The article reports on a study where three patients with severe diffuse Systemic Sclerosis (SSc), a form of autoimmune disease, underwent a treatment involving CD19-targeting CAR-T cells. These cells are a type of therapy that modifies the patient’s T-cells to attack specific antigens, in this case, CD19. The process involved collecting T-cells from the patients’ blood, modifying them in the lab, and then infusing them back into the patients after reducing their existing immune cells with specific drugs.

At six months post-treatment, the results were promising. All three patients, two males and one female, had previously not responded to standard treatments for SSc. They experienced improvements in skin tightness (measured by the modified Rodnan skin score), hand function, and quality of life. Additionally, two patients saw their digital ulcerations disappear, and one patient had improved lung function. The treatment also led to a significant reduction in B-cells and autoantibodies, which are typically elevated in autoimmune conditions.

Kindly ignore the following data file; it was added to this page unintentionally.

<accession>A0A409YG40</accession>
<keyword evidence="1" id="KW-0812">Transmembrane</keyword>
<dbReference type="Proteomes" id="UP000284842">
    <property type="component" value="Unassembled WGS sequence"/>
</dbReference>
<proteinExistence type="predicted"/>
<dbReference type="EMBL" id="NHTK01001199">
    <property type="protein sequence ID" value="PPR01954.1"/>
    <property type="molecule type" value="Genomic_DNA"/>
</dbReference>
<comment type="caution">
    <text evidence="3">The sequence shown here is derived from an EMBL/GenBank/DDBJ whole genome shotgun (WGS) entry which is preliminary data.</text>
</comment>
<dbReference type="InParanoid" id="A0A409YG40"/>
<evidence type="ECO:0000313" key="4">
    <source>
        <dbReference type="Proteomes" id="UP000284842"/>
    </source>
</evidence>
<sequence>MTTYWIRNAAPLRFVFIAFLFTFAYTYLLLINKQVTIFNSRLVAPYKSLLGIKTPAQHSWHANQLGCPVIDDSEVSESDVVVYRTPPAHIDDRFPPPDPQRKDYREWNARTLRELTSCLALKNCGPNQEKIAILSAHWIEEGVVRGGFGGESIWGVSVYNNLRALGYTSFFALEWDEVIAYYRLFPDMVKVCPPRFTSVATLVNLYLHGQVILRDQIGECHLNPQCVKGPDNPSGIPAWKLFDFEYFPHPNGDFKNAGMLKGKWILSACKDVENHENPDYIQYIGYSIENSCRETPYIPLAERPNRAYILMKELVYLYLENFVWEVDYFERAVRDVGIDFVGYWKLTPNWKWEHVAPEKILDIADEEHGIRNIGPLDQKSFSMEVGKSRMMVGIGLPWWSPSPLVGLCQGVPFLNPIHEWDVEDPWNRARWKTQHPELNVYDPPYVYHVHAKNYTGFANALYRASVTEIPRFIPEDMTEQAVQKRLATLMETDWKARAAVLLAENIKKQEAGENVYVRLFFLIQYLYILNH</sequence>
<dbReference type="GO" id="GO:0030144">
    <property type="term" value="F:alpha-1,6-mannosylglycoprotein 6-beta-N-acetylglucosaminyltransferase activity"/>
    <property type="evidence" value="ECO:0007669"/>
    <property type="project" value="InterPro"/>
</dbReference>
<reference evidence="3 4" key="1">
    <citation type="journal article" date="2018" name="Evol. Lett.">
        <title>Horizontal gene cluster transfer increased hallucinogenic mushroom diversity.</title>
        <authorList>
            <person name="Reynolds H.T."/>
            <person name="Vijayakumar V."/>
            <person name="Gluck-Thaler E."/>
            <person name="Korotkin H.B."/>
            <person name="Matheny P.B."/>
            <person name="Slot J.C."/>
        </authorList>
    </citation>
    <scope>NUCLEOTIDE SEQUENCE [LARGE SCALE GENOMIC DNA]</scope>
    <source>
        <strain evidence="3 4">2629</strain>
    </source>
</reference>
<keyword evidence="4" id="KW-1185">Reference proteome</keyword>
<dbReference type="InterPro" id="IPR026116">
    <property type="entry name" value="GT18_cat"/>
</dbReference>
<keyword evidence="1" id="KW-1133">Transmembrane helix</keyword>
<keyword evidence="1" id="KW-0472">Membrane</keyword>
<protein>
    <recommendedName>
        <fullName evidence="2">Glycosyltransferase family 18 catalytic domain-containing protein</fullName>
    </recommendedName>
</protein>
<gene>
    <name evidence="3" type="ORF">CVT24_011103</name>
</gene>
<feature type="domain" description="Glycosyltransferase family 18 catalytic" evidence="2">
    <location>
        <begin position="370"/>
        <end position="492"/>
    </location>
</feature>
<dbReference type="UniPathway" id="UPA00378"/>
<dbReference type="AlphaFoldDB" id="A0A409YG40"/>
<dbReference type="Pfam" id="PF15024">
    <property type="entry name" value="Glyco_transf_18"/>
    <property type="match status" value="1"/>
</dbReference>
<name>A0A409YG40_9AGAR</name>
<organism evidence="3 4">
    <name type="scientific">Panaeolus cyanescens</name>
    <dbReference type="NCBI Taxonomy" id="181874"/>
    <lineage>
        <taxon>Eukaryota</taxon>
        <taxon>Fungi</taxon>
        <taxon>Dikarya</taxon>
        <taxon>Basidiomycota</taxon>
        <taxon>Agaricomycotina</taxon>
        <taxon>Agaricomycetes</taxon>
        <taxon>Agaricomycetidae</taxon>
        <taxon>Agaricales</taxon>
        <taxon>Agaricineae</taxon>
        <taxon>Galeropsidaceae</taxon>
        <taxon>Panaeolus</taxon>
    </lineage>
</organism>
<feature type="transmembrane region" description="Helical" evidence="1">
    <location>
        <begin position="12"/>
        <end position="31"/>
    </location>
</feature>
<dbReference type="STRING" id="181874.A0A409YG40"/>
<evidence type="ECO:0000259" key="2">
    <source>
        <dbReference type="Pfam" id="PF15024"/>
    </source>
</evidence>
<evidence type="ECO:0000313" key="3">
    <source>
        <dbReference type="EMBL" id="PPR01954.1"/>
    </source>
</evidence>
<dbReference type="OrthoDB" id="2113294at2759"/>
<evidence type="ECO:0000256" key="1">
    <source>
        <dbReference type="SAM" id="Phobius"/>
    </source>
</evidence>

The study concludes that CD19 CAR-T cell treatment is well-tolerated and potentially effective in stabilizing SSc, showing positive changes in skin condition, hand functionality, and overall disease activity without the need for ongoing immunosuppression.